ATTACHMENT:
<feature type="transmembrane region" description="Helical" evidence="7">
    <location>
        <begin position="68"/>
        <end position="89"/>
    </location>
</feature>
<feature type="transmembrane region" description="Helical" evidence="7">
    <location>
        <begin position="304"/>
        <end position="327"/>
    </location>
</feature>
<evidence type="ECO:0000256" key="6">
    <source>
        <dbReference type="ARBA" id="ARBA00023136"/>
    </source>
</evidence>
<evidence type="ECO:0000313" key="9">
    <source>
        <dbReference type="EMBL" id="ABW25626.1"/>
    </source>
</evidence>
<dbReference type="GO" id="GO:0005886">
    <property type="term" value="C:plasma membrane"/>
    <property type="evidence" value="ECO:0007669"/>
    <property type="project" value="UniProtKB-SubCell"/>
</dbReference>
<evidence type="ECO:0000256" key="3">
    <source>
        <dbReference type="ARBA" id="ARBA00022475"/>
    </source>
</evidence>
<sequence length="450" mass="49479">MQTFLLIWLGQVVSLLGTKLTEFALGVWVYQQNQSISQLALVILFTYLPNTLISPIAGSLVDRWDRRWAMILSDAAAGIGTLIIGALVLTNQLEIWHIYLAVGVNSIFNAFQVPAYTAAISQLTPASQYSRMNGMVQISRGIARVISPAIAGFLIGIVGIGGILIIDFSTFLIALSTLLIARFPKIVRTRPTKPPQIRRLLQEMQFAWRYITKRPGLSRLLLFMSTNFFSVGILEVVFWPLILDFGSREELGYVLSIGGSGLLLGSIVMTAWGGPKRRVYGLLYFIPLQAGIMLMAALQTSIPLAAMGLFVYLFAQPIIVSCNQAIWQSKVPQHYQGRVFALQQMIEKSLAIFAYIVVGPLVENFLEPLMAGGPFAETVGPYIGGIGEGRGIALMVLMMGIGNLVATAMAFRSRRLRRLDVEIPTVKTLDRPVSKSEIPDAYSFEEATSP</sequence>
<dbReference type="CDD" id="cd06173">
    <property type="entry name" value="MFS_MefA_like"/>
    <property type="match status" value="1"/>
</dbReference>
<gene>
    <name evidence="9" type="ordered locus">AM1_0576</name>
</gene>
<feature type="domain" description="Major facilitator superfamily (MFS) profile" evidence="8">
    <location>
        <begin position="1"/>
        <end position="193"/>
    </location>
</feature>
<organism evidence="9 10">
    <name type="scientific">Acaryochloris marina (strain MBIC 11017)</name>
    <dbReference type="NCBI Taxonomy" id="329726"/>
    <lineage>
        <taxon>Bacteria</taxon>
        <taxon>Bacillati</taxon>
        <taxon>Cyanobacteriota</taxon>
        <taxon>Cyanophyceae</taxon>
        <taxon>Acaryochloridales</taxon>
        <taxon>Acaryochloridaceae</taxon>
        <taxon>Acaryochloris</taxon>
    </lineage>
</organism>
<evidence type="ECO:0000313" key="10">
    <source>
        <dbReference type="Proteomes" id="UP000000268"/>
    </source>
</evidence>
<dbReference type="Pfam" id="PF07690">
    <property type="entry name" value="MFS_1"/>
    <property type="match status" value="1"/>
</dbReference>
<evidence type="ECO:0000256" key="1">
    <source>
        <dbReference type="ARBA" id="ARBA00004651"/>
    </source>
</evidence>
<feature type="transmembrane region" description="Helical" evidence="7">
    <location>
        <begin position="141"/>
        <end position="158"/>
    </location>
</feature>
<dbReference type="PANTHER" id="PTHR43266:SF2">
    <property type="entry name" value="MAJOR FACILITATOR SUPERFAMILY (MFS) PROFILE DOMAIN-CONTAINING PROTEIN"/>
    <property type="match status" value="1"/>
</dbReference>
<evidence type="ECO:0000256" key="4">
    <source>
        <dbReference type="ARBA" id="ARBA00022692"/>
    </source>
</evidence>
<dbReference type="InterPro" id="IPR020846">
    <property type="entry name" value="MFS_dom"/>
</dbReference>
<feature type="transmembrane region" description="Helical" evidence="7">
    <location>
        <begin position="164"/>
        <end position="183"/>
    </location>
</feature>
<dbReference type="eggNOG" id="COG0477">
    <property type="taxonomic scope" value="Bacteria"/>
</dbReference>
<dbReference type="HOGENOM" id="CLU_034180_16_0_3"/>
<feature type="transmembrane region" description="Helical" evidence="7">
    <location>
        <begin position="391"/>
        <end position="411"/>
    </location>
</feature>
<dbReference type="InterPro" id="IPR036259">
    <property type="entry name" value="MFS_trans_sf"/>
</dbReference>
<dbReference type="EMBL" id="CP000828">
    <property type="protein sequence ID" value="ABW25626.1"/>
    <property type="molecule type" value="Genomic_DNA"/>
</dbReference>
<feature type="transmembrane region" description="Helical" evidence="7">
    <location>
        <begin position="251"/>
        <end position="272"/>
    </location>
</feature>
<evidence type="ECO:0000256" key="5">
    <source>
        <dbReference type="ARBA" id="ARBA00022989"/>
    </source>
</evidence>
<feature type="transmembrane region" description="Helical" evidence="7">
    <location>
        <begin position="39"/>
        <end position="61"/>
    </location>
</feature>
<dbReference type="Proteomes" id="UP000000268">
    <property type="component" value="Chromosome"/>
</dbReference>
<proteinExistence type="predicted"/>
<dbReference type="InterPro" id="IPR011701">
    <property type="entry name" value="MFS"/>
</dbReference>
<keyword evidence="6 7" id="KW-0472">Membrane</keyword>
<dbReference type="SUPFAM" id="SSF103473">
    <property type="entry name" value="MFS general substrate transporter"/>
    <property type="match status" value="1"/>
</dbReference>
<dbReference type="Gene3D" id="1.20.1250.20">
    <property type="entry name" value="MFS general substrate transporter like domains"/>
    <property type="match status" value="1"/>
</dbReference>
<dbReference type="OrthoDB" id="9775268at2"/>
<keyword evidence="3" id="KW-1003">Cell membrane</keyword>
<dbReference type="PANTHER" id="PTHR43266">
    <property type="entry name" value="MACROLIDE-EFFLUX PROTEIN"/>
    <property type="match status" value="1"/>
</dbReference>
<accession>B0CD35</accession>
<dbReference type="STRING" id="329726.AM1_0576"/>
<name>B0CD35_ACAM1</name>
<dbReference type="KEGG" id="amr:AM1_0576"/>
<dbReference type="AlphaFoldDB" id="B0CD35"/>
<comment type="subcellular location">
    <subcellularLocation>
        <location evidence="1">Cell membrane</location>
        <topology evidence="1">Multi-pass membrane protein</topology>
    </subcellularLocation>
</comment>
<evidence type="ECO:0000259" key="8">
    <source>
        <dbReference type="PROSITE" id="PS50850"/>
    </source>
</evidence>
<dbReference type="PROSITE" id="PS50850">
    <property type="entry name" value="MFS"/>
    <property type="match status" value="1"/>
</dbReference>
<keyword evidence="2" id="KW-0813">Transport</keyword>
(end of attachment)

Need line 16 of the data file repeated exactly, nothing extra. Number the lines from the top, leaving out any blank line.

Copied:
    </source>